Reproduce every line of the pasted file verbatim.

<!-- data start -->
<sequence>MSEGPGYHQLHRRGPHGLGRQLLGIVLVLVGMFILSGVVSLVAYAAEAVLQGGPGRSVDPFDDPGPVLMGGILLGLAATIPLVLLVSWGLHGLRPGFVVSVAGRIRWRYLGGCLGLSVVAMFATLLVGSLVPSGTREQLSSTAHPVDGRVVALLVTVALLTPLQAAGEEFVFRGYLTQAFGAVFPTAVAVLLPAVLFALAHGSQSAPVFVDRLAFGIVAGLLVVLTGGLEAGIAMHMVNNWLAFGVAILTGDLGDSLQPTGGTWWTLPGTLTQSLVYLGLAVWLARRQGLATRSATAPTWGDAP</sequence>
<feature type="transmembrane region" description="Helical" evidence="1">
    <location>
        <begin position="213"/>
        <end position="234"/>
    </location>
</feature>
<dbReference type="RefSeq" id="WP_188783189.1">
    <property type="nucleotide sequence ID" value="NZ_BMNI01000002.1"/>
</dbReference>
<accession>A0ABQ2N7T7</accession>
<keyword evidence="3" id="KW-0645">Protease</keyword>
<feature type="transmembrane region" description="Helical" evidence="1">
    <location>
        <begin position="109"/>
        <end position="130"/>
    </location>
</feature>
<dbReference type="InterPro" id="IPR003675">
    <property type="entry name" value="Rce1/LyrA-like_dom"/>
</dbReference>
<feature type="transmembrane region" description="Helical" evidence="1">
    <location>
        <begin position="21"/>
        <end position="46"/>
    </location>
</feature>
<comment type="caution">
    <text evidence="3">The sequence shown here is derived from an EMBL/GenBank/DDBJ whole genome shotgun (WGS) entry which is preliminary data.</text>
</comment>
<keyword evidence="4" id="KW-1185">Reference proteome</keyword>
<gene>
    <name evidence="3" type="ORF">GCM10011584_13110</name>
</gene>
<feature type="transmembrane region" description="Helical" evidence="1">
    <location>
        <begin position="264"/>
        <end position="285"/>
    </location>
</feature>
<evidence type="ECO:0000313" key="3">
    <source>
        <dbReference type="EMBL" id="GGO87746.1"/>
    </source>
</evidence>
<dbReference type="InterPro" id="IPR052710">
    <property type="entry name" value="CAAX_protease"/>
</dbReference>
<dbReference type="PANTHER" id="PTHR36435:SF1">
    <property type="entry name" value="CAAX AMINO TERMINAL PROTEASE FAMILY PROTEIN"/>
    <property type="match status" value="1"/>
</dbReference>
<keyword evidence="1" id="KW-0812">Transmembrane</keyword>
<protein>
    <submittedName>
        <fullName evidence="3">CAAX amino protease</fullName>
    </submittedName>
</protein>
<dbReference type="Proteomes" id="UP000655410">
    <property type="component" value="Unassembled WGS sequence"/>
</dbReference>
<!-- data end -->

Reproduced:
<sequence>MSEGPGYHQLHRRGPHGLGRQLLGIVLVLVGMFILSGVVSLVAYAAEAVLQGGPGRSVDPFDDPGPVLMGGILLGLAATIPLVLLVSWGLHGLRPGFVVSVAGRIRWRYLGGCLGLSVVAMFATLLVGSLVPSGTREQLSSTAHPVDGRVVALLVTVALLTPLQAAGEEFVFRGYLTQAFGAVFPTAVAVLLPAVLFALAHGSQSAPVFVDRLAFGIVAGLLVVLTGGLEAGIAMHMVNNWLAFGVAILTGDLGDSLQPTGGTWWTLPGTLTQSLVYLGLAVWLARRQGLATRSATAPTWGDAP</sequence>
<feature type="transmembrane region" description="Helical" evidence="1">
    <location>
        <begin position="213"/>
        <end position="234"/>
    </location>
</feature>
<dbReference type="RefSeq" id="WP_188783189.1">
    <property type="nucleotide sequence ID" value="NZ_BMNI01000002.1"/>
</dbReference>
<accession>A0ABQ2N7T7</accession>
<keyword evidence="3" id="KW-0645">Protease</keyword>
<feature type="transmembrane region" description="Helical" evidence="1">
    <location>
        <begin position="109"/>
        <end position="130"/>
    </location>
</feature>
<dbReference type="InterPro" id="IPR003675">
    <property type="entry name" value="Rce1/LyrA-like_dom"/>
</dbReference>
<feature type="transmembrane region" description="Helical" evidence="1">
    <location>
        <begin position="21"/>
        <end position="46"/>
    </location>
</feature>
<comment type="caution">
    <text evidence="3">The sequence shown here is derived from an EMBL/GenBank/DDBJ whole genome shotgun (WGS) entry which is preliminary data.</text>
</comment>
<keyword evidence="4" id="KW-1185">Reference proteome</keyword>
<gene>
    <name evidence="3" type="ORF">GCM10011584_13110</name>
</gene>
<feature type="transmembrane region" description="Helical" evidence="1">
    <location>
        <begin position="264"/>
        <end position="285"/>
    </location>
</feature>
<evidence type="ECO:0000313" key="3">
    <source>
        <dbReference type="EMBL" id="GGO87746.1"/>
    </source>
</evidence>
<dbReference type="InterPro" id="IPR052710">
    <property type="entry name" value="CAAX_protease"/>
</dbReference>
<dbReference type="PANTHER" id="PTHR36435:SF1">
    <property type="entry name" value="CAAX AMINO TERMINAL PROTEASE FAMILY PROTEIN"/>
    <property type="match status" value="1"/>
</dbReference>
<keyword evidence="1" id="KW-0812">Transmembrane</keyword>
<protein>
    <submittedName>
        <fullName evidence="3">CAAX amino protease</fullName>
    </submittedName>
</protein>
<dbReference type="Proteomes" id="UP000655410">
    <property type="component" value="Unassembled WGS sequence"/>
</dbReference>